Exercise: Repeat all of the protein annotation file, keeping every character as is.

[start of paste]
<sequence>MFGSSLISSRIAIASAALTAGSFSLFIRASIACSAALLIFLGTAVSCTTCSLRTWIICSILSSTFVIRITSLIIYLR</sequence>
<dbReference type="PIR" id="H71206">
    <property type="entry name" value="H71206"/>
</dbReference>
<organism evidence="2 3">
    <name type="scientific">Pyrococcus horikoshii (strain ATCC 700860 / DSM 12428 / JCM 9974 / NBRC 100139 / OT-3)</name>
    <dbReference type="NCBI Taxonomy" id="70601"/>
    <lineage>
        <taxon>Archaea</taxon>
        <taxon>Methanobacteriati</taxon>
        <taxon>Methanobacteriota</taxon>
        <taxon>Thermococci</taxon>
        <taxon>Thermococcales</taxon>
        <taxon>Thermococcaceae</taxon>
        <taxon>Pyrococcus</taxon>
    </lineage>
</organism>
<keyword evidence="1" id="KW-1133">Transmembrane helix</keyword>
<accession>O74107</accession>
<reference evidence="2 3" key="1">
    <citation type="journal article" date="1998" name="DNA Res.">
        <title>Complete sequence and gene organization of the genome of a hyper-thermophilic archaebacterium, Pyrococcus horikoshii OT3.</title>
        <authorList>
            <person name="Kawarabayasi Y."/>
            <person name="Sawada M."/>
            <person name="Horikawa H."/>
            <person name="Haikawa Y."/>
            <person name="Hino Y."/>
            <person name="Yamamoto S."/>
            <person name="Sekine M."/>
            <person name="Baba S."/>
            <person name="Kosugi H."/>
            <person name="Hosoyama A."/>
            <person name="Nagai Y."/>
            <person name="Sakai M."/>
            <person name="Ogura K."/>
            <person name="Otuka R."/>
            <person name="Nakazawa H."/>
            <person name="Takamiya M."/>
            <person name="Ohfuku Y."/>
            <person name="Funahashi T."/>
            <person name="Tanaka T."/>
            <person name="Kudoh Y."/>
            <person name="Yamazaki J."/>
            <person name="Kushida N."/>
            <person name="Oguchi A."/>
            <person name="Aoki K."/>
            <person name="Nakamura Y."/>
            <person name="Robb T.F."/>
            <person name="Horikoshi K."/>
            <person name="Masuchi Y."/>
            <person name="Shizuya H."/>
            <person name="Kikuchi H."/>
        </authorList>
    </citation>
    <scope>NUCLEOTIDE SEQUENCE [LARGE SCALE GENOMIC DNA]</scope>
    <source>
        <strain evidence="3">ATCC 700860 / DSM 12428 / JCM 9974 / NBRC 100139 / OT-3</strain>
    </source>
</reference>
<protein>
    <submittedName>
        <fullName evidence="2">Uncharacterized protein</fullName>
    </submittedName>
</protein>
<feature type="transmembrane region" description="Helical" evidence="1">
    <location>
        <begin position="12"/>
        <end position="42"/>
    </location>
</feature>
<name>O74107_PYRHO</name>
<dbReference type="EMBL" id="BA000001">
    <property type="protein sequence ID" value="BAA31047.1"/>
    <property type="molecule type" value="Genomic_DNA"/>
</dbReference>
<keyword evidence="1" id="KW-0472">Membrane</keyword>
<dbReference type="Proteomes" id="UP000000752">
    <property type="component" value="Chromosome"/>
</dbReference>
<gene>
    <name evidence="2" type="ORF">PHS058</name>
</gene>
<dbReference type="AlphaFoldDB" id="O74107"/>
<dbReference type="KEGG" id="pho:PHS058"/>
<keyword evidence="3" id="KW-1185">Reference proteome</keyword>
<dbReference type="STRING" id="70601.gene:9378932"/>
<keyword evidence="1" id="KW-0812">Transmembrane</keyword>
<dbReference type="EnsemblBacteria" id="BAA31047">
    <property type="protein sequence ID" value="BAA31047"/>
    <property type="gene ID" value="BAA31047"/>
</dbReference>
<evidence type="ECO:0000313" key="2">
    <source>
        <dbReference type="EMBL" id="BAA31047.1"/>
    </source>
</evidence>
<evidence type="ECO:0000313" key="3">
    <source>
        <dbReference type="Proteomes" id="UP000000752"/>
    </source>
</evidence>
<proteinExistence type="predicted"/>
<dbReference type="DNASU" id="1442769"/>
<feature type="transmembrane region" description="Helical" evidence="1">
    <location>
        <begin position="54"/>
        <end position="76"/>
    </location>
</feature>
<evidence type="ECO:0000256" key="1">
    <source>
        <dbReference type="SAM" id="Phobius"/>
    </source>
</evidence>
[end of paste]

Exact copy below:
<sequence>MFGSSLISSRIAIASAALTAGSFSLFIRASIACSAALLIFLGTAVSCTTCSLRTWIICSILSSTFVIRITSLIIYLR</sequence>
<dbReference type="PIR" id="H71206">
    <property type="entry name" value="H71206"/>
</dbReference>
<organism evidence="2 3">
    <name type="scientific">Pyrococcus horikoshii (strain ATCC 700860 / DSM 12428 / JCM 9974 / NBRC 100139 / OT-3)</name>
    <dbReference type="NCBI Taxonomy" id="70601"/>
    <lineage>
        <taxon>Archaea</taxon>
        <taxon>Methanobacteriati</taxon>
        <taxon>Methanobacteriota</taxon>
        <taxon>Thermococci</taxon>
        <taxon>Thermococcales</taxon>
        <taxon>Thermococcaceae</taxon>
        <taxon>Pyrococcus</taxon>
    </lineage>
</organism>
<keyword evidence="1" id="KW-1133">Transmembrane helix</keyword>
<accession>O74107</accession>
<reference evidence="2 3" key="1">
    <citation type="journal article" date="1998" name="DNA Res.">
        <title>Complete sequence and gene organization of the genome of a hyper-thermophilic archaebacterium, Pyrococcus horikoshii OT3.</title>
        <authorList>
            <person name="Kawarabayasi Y."/>
            <person name="Sawada M."/>
            <person name="Horikawa H."/>
            <person name="Haikawa Y."/>
            <person name="Hino Y."/>
            <person name="Yamamoto S."/>
            <person name="Sekine M."/>
            <person name="Baba S."/>
            <person name="Kosugi H."/>
            <person name="Hosoyama A."/>
            <person name="Nagai Y."/>
            <person name="Sakai M."/>
            <person name="Ogura K."/>
            <person name="Otuka R."/>
            <person name="Nakazawa H."/>
            <person name="Takamiya M."/>
            <person name="Ohfuku Y."/>
            <person name="Funahashi T."/>
            <person name="Tanaka T."/>
            <person name="Kudoh Y."/>
            <person name="Yamazaki J."/>
            <person name="Kushida N."/>
            <person name="Oguchi A."/>
            <person name="Aoki K."/>
            <person name="Nakamura Y."/>
            <person name="Robb T.F."/>
            <person name="Horikoshi K."/>
            <person name="Masuchi Y."/>
            <person name="Shizuya H."/>
            <person name="Kikuchi H."/>
        </authorList>
    </citation>
    <scope>NUCLEOTIDE SEQUENCE [LARGE SCALE GENOMIC DNA]</scope>
    <source>
        <strain evidence="3">ATCC 700860 / DSM 12428 / JCM 9974 / NBRC 100139 / OT-3</strain>
    </source>
</reference>
<protein>
    <submittedName>
        <fullName evidence="2">Uncharacterized protein</fullName>
    </submittedName>
</protein>
<feature type="transmembrane region" description="Helical" evidence="1">
    <location>
        <begin position="12"/>
        <end position="42"/>
    </location>
</feature>
<name>O74107_PYRHO</name>
<dbReference type="EMBL" id="BA000001">
    <property type="protein sequence ID" value="BAA31047.1"/>
    <property type="molecule type" value="Genomic_DNA"/>
</dbReference>
<keyword evidence="1" id="KW-0472">Membrane</keyword>
<dbReference type="Proteomes" id="UP000000752">
    <property type="component" value="Chromosome"/>
</dbReference>
<gene>
    <name evidence="2" type="ORF">PHS058</name>
</gene>
<dbReference type="AlphaFoldDB" id="O74107"/>
<dbReference type="KEGG" id="pho:PHS058"/>
<keyword evidence="3" id="KW-1185">Reference proteome</keyword>
<dbReference type="STRING" id="70601.gene:9378932"/>
<keyword evidence="1" id="KW-0812">Transmembrane</keyword>
<dbReference type="EnsemblBacteria" id="BAA31047">
    <property type="protein sequence ID" value="BAA31047"/>
    <property type="gene ID" value="BAA31047"/>
</dbReference>
<evidence type="ECO:0000313" key="2">
    <source>
        <dbReference type="EMBL" id="BAA31047.1"/>
    </source>
</evidence>
<evidence type="ECO:0000313" key="3">
    <source>
        <dbReference type="Proteomes" id="UP000000752"/>
    </source>
</evidence>
<proteinExistence type="predicted"/>
<dbReference type="DNASU" id="1442769"/>
<feature type="transmembrane region" description="Helical" evidence="1">
    <location>
        <begin position="54"/>
        <end position="76"/>
    </location>
</feature>
<evidence type="ECO:0000256" key="1">
    <source>
        <dbReference type="SAM" id="Phobius"/>
    </source>
</evidence>